I've got another bicycle with an estimated $1400.00 into it. It has about 1680 miles on it. That means it has cost me 83 per mile. If I ever keep a bicycle for a long time those dollars per mile figures will eventually be low. If I ever buy an inexpensive bicycle or even a used one from the Goodwill store the expenses will start very low.

What would it cost to ride a bicycle 200,000 miles? Tires alone would be $4000.00 at $50.00 per tire lasting 5000 miles. Quality tubes would be $400.00. How often would wheels need to be replaced from the rims wearing out from bumps and brake pads? It would be an interesting exercise to find out. A bicycle mechanic who knows how long parts usually last and the prices of things probably could do it.

It might be cheaper to buy a new $400.00 bicycle every ten thousand miles than to pay for many things to be rebuilt and replaced.

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Old 10-04-10, 10:46 PM   #15
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I've got another bicycle with an estimated $1400.00 into it. It has about 1680 miles on it. That means it has cost me 83 per mile. If I ever keep a bicycle for a long time those dollars per mile figures will eventually be low. If I ever buy an inexpensive bicycle or even a used one from the Goodwill store the expenses will start very low.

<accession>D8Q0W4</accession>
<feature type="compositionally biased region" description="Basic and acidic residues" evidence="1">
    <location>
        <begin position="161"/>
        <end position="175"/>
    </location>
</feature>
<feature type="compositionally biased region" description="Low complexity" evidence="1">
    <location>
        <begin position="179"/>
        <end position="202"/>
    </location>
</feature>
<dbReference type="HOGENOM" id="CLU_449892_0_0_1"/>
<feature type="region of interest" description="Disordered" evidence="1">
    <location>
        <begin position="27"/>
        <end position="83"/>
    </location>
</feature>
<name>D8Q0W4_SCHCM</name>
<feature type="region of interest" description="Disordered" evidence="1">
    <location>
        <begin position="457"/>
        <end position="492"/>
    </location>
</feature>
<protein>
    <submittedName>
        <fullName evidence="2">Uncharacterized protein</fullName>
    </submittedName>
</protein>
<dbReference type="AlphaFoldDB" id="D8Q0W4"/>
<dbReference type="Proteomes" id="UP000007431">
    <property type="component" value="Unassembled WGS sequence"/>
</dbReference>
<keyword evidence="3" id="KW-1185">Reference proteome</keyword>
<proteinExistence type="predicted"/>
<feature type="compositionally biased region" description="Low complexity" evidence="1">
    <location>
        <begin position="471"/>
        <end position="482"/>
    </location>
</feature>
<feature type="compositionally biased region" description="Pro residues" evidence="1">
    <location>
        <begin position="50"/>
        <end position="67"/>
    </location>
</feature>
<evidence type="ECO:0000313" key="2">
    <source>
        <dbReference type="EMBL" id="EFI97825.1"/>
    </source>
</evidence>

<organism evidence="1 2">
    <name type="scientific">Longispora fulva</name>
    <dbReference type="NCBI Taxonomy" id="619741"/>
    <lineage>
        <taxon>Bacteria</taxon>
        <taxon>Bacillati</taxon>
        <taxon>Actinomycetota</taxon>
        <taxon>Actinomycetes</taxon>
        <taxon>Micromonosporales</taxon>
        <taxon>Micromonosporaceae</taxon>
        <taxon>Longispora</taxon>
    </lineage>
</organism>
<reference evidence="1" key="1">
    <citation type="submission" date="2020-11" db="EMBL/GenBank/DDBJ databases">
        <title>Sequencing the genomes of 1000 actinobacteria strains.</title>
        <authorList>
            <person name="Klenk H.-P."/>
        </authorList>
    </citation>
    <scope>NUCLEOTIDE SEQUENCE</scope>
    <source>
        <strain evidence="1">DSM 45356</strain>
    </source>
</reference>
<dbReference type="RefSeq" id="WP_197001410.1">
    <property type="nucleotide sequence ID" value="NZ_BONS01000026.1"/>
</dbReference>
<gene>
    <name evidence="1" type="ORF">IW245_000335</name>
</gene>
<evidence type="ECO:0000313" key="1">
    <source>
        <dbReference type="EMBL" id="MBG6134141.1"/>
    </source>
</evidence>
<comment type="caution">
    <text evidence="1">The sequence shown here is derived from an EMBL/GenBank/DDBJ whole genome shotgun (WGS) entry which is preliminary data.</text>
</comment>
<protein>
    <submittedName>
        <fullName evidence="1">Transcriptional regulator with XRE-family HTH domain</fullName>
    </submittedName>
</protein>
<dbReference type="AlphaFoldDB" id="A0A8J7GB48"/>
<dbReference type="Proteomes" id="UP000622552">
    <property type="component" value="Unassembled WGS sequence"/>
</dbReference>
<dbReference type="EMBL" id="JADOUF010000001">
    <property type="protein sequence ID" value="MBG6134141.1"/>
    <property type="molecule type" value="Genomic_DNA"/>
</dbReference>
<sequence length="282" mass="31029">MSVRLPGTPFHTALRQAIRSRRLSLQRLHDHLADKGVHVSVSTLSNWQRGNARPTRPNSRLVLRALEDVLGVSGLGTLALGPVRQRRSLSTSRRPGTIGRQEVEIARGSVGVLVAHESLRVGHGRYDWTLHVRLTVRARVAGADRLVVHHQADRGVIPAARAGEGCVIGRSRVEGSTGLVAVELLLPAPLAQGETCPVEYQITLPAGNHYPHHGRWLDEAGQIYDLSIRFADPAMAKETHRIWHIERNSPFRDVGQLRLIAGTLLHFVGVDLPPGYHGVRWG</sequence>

I bought a steel bike 6 years ago and have about 15000 miles on it. I've had very little maintenance on it. Figure it cost me about 5 - 7 cents a mile for capital cost and repairs.

Likewise I bought an 27 year old Fuji and have about 3000 miles on it. Costs thus far are about the same.

If you keep those bikes and don't spend needlessly, you'll see a great cost savings.
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Old 10-04-10, 11:01 PM   #16
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My first good bike was a Schwinn Traveler I got for $5. I crashed once and got new bar tape for $15. $20, and I used it for 600 miles. 3.3 per mile. Then I sold it for $65, so I guess it was actually -7.5 per mile.

Riding a bicycle doesn't have to be expensive.
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Old 10-05-10, 12:05 AM   #17
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i bought my cheap schwinn semi-road bike (hybrid) at target for $250. A few fenders $25, rack $25, lights $15, cheap wireless computer ($20 i think). A spare tube $8, cheap patch kit with tire levers ($5), Dry Lube $10, Multitool ($25), random odds and ends ($15).